Want your shade trees to live long, healthy lives? Water them when they're young and during dry spells.
When a tree loses moisture through its leaf surface and is not able to replace it, “water stress” develops. Windy conditions can accelerate the stress process. Symptoms of water stress include leaf droop and the eventual drying of the leaf. Water stress may not kill a tree outright, but it could weaken a tree and predispose it to other insect and disease problems.
Apply water across the soil surface and let it soak into the soil. Surface soaking allows tree roots more chances to absorb any water, helps maintain soil health, and helps maintain essential element cycling and transformations in the soil.
Manually, the best ways to water trees are by soaker hose or trickle (drip) irrigation, which you turn on and off. Even a garden hose, moved often, can provide a good soil soaking. Take care to water the surface beneath the tree’s canopy, but not the tree’s canopy. Foliage that is watered can be sunscalded or could develop fungal foliage disorders.
Deep watering a tree with a pipe or wand stuck into the soil 12 to 24 inches is not as good for trees as surface applications. Most of the tree's absorbing roots are in the top foot of soil. Applying water deeper than this level misses the active roots and allows water to drain away from the roots, wasting efforts and water.
If you can duplicate a rainfall of about 2 inches a week, you are doing great. If Mother Nature provides enough precipitation to wet the soil 2 to 3 feet deep, don’t apply additional water. However, if natural rainfall falls short of a full soaking, apply only enough additional water to wet the soil 2 to 3 feet deep.
If you are using a sprinkler system, you can estimate this amount of water by placing several small containers under the canopy of your trees. When the average depth in the containers equals 2 inches, you are done with that tree. In addition, you can probe the soil to a depth of 6 to 8 inches when you are done watering to make sure the soil is saturated to that depth.
Newly planted trees are the most susceptible to water stress and should be monitored closely. Many times these trees have lost a percentage of their root system in the digging process and are not very efficient with water uptake. Concentrate on watering just the basal root system of new trees and check often with a soil probe to inspect water dispersal.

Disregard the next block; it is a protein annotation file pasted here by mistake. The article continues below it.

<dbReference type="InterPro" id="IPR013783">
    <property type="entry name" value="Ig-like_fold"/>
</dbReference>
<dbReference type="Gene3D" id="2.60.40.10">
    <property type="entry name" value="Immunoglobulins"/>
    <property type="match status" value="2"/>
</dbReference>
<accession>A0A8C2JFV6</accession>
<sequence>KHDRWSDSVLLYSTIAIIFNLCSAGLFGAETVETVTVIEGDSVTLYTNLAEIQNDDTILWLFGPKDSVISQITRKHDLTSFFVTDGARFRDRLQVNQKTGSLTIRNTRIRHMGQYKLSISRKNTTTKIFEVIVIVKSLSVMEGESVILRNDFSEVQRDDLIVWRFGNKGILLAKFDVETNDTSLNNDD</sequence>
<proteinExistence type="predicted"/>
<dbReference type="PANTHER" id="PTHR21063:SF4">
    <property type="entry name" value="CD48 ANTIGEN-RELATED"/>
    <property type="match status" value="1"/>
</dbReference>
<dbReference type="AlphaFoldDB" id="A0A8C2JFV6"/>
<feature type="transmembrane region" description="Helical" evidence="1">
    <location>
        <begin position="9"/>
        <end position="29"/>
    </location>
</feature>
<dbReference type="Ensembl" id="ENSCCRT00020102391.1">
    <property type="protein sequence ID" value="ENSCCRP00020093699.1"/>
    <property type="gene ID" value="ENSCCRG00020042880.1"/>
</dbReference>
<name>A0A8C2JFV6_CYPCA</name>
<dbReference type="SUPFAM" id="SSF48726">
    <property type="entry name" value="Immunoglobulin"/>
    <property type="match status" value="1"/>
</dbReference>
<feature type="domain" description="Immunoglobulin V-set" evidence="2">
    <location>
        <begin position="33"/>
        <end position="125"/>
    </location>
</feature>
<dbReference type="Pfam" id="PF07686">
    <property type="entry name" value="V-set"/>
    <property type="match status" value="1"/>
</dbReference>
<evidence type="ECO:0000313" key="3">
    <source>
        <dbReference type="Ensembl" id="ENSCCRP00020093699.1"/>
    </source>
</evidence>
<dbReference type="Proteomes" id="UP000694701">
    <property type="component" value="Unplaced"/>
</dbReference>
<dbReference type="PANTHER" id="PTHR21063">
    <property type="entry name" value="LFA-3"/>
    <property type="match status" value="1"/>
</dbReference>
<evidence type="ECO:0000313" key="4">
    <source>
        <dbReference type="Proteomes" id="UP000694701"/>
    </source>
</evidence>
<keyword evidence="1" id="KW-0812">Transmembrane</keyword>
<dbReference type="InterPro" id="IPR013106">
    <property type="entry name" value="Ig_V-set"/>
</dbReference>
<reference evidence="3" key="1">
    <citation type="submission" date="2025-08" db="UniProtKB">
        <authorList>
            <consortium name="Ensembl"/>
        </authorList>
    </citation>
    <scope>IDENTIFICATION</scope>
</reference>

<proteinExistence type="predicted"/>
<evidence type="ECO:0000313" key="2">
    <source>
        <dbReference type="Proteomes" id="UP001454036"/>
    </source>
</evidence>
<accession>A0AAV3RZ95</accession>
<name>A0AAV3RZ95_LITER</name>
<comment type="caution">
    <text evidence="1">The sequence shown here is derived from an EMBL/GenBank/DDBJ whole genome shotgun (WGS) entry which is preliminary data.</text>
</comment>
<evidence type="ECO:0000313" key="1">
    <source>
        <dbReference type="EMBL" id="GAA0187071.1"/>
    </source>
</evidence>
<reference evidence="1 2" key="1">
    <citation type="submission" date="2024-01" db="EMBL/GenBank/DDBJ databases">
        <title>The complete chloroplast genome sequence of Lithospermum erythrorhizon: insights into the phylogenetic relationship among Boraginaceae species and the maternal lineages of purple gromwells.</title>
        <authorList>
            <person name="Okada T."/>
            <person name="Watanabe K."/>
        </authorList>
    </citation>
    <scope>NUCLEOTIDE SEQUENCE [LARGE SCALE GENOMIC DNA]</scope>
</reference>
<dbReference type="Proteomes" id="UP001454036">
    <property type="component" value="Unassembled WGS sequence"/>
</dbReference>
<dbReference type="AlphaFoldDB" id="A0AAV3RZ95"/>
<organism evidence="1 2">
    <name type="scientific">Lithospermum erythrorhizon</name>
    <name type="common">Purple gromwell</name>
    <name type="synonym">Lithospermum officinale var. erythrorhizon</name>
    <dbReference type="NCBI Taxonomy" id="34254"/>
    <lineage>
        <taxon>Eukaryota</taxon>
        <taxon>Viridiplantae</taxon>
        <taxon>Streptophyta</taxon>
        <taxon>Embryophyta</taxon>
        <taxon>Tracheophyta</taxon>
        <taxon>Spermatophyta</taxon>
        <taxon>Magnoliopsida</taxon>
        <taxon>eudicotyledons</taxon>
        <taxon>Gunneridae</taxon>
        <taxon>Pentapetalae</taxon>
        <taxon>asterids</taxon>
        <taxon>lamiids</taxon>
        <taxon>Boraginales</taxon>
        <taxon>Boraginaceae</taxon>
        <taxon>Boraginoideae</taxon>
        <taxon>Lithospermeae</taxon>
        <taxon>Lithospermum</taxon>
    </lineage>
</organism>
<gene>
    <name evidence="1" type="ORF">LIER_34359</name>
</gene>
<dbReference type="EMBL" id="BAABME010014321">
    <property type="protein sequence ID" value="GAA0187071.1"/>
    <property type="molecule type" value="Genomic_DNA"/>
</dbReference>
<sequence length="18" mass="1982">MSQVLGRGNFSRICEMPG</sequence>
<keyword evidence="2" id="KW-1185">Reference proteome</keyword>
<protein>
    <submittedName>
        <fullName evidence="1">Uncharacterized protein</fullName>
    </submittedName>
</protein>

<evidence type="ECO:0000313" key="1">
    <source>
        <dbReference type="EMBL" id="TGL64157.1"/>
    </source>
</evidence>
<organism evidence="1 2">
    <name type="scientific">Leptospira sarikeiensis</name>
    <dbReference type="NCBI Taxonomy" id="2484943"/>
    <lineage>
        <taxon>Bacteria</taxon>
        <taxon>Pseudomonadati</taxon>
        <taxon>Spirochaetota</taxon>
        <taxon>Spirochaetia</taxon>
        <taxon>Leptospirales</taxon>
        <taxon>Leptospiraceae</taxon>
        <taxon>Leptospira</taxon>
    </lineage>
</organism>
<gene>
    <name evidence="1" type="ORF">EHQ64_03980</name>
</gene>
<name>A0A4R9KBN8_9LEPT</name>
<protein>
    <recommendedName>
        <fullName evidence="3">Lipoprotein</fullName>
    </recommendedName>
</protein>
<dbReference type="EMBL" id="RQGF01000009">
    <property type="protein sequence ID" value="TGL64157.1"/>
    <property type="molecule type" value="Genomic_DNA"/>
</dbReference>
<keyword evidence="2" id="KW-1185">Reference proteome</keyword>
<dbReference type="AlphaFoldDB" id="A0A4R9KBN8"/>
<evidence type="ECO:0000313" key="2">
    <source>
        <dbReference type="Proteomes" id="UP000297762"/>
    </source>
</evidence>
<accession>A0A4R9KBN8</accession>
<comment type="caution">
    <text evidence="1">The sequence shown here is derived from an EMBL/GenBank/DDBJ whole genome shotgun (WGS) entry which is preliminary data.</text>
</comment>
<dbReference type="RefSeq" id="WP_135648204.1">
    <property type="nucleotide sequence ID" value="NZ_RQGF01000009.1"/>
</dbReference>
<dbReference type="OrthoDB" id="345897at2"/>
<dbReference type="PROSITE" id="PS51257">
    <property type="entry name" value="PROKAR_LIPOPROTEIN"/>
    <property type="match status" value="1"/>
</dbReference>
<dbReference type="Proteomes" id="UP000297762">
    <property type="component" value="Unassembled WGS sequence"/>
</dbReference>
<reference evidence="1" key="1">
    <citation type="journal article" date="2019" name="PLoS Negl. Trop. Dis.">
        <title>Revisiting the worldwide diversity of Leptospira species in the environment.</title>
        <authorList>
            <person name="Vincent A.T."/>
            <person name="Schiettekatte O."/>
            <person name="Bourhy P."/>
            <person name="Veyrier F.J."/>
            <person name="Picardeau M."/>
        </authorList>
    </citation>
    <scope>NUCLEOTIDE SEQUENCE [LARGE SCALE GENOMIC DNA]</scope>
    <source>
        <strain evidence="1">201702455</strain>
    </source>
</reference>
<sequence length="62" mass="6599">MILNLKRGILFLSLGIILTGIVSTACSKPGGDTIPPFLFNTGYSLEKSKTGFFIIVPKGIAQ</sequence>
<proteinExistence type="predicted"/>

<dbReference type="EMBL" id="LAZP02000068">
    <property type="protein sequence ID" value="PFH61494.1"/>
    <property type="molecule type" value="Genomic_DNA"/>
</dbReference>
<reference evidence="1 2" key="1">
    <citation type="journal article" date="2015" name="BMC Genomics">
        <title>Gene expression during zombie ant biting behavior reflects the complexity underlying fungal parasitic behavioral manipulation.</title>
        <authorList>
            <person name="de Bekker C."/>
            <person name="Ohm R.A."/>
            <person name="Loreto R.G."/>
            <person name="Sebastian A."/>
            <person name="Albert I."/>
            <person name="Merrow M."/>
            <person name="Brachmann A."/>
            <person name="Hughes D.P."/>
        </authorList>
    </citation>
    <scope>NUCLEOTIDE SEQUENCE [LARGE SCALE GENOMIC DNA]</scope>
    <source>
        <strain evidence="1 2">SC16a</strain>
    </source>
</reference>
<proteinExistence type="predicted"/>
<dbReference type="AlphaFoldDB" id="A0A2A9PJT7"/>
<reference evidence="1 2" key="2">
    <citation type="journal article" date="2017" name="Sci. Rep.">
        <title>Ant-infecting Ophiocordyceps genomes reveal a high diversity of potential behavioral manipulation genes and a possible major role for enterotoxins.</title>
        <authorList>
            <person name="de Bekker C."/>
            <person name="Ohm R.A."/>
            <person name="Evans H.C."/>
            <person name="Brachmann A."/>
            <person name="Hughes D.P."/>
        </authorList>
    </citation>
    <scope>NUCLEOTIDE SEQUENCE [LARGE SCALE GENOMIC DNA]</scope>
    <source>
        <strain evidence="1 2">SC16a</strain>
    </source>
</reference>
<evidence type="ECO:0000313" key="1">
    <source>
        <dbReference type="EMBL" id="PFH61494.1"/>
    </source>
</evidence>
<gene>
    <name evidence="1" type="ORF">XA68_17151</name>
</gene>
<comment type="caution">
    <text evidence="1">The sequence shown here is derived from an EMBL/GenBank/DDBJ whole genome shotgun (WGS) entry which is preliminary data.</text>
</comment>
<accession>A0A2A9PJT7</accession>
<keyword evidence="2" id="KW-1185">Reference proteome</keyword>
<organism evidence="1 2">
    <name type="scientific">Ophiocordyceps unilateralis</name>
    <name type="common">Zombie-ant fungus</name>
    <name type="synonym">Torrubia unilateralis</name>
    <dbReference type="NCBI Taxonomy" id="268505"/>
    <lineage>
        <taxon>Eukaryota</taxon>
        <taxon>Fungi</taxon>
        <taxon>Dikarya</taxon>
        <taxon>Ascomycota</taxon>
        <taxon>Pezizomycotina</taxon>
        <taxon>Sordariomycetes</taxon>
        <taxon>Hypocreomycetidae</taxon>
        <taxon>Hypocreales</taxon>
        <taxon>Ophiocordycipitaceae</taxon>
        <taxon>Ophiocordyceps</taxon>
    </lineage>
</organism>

The best time to water is at night from 10 p.m. to 8 a.m. Trees relieve water deficits (refill) during the nighttime hours. Watering at night allows effective use of applied water and less evaporative loss, assuring more water moves into the soil and tree. The next best time to water is in late afternoon when the foliage is dry and evaporation potential is not at its daily peak.
Plan to water newly planted trees each summer for the three years after planting. Once past this establishment window, the tree should be able to survive on its own without supplemental water.
Evergreen trees, however, always will lose water during the dormant season. These trees should be watered during winter droughts. Because temperatures are low and relative humidity is typically high, much less water is required in the dormant season, but water still is needed. Do not water when the soil surface is less than 40 degrees F.
You have heard many times that “too much of a good thing is bad.” Unfortunately, that also can apply to watering trees. The clay soils common in Missouri don't drain well. When these soils are over-saturated, water displaces what little oxygen is available, and the tree's root system "drowns."
Well-established trees rarely are affected, but newly planted trees must be closely monitored by probing the soil to a depth of 6 to 8 inches. Research, however, has shown that many more trees are lost to dryness than from over-watering. Keep your soil moist but not soggy, and you are well on your way to successful tree watering.